WALLINGFORD — The Board of Education voted against a proposal to allow high school students to use cell phones and other devices in between classes.
In a 6-to-3 consensus vote Monday night, the school board decided against revisiting that aspect of a new overall policy on electronic devices.
The policy for high school students prohibits the use of digital devices such as cell phones, smartwatches, iPods, iPads, video recording devices, laptops and tablet computers during school hours, except for lunch. The board conducted a second reading of the regulation Monday. The third and final reading is slated for the end of the month.
The current version includes a revised regulation that reads: “Student devices may be turned on and operated before/after the instructional school day and during lunch or in an emergency situation that involves imminent physical danger.”
Board Member Erin Corso was not present at a recent meeting in which members voted to approve the removal of the term “during passing times” from the policy. Corso proposed adding the language back into the regulation.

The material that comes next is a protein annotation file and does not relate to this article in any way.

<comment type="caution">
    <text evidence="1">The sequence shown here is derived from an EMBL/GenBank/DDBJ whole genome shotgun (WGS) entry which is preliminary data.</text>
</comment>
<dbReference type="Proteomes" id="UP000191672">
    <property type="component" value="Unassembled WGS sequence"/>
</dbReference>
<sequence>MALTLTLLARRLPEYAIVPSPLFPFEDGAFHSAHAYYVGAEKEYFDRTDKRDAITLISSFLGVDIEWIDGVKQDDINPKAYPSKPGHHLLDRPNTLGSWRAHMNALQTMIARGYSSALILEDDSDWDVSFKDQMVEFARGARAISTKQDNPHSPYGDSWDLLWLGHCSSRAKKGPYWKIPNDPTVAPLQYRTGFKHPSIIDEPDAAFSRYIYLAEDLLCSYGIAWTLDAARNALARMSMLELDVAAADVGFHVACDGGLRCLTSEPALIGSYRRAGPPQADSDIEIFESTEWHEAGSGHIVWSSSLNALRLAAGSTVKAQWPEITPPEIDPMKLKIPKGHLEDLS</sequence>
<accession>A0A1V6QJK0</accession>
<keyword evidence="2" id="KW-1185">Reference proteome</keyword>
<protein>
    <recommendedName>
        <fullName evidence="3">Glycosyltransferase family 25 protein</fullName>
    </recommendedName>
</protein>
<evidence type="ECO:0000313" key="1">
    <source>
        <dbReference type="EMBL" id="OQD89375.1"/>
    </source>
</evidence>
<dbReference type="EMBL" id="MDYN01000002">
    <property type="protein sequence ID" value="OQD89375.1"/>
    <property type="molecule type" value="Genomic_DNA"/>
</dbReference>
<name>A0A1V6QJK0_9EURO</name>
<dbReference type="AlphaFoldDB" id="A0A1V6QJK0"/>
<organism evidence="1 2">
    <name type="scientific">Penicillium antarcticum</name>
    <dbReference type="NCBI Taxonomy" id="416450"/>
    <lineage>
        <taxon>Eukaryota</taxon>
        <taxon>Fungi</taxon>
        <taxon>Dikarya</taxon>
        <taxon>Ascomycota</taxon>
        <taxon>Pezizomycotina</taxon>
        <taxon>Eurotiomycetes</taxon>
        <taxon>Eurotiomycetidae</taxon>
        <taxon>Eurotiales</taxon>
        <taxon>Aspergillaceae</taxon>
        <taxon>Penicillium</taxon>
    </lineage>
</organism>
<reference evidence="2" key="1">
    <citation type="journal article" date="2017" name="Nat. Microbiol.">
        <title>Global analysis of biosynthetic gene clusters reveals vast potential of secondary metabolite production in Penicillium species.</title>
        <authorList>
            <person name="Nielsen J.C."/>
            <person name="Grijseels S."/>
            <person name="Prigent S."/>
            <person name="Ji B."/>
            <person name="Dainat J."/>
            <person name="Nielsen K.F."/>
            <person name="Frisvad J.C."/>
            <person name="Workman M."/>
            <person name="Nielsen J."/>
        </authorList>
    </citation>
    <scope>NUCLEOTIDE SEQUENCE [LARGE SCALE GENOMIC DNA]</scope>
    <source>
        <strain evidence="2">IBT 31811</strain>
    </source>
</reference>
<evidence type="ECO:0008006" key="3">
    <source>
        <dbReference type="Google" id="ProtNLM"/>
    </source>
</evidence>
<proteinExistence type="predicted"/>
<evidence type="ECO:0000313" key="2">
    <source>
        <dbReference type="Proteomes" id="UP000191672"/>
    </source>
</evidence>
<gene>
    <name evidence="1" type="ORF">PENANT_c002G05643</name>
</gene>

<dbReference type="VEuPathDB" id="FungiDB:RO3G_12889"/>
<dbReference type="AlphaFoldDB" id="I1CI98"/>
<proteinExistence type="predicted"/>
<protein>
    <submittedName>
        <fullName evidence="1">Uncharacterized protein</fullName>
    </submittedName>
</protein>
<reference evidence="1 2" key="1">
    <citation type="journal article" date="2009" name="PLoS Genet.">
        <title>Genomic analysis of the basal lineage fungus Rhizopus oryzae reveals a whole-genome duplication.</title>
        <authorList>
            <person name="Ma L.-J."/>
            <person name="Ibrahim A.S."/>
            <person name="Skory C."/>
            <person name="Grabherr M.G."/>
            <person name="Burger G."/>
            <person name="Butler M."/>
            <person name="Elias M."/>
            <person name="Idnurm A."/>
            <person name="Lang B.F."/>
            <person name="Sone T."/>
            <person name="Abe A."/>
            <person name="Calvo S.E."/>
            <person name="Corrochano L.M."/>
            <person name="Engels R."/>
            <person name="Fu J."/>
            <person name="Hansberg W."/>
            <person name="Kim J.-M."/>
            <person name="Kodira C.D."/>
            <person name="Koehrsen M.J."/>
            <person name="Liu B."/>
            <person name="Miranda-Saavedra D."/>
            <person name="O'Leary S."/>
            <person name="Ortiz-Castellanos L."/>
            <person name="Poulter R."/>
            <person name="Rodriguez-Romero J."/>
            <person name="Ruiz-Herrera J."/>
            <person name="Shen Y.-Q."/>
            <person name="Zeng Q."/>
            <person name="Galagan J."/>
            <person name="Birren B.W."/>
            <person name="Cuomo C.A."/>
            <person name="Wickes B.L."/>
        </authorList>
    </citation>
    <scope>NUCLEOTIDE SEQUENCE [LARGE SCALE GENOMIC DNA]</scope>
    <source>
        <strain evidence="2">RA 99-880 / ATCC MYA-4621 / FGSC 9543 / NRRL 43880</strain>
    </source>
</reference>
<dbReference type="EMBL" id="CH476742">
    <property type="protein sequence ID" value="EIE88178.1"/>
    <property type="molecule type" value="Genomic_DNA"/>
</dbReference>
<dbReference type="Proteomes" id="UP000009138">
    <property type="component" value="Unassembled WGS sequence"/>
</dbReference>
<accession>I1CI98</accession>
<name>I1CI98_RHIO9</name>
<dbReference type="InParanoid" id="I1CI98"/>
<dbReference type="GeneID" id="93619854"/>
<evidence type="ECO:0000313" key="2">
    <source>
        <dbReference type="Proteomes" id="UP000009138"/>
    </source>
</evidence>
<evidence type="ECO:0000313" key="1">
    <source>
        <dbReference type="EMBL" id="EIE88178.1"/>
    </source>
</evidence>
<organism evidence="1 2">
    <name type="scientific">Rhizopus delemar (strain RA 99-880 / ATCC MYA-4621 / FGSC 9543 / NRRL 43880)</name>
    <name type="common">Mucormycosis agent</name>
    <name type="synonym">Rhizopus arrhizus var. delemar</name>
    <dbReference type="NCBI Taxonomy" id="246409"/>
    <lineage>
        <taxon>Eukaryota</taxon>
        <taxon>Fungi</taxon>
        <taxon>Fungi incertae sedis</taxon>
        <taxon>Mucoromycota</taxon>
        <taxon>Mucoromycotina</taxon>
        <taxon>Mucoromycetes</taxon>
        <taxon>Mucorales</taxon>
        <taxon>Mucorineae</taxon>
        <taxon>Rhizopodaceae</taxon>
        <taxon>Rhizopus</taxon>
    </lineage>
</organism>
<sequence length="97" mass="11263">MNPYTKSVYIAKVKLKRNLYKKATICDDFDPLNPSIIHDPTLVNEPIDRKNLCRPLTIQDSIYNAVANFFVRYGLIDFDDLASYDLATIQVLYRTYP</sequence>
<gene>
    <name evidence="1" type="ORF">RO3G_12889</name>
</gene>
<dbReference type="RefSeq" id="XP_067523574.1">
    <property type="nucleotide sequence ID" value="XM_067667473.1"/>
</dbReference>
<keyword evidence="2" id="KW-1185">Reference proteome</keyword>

“I would like to see what the board’s thoughts are to reconsider the policy to include, at the very least, to add the hallway piece back into the policy,” Corso said.
Corso said the regulation could negatively impact students who use electronic devices under the Individualized Education Program.
Board members discussed the benefits and challenges of adding the language back into the regulation. Several board members expressed concerns over being able to enforce the “passing times” regulation with high school students.
“I think that we’ve been on record discussing the logistics of this and that it's an unenforceable policy,” Corso said.
Board member Patrick Reynolds said in his experience as an educator the use of devices during passing time is a safety concern because students don’t look where they're going. There may be challenges in enforcing the policy initially, but Reynolds said he believes that students will eventually comply.
“When a student leaves a classroom, their main objective is to get to their next class,” Reynolds said. “I think allowing students cell phones will delay their arrival.”
Superintendent of Schools Salvatore Menzo said that enforcing the policy in high schools will be a challenge and that there is no denying that electronic devices have been a problem in schools, but that the policy is not a black and white issue.
Calling it a “messy scenario,” Menzo said that either way, there would be challenges.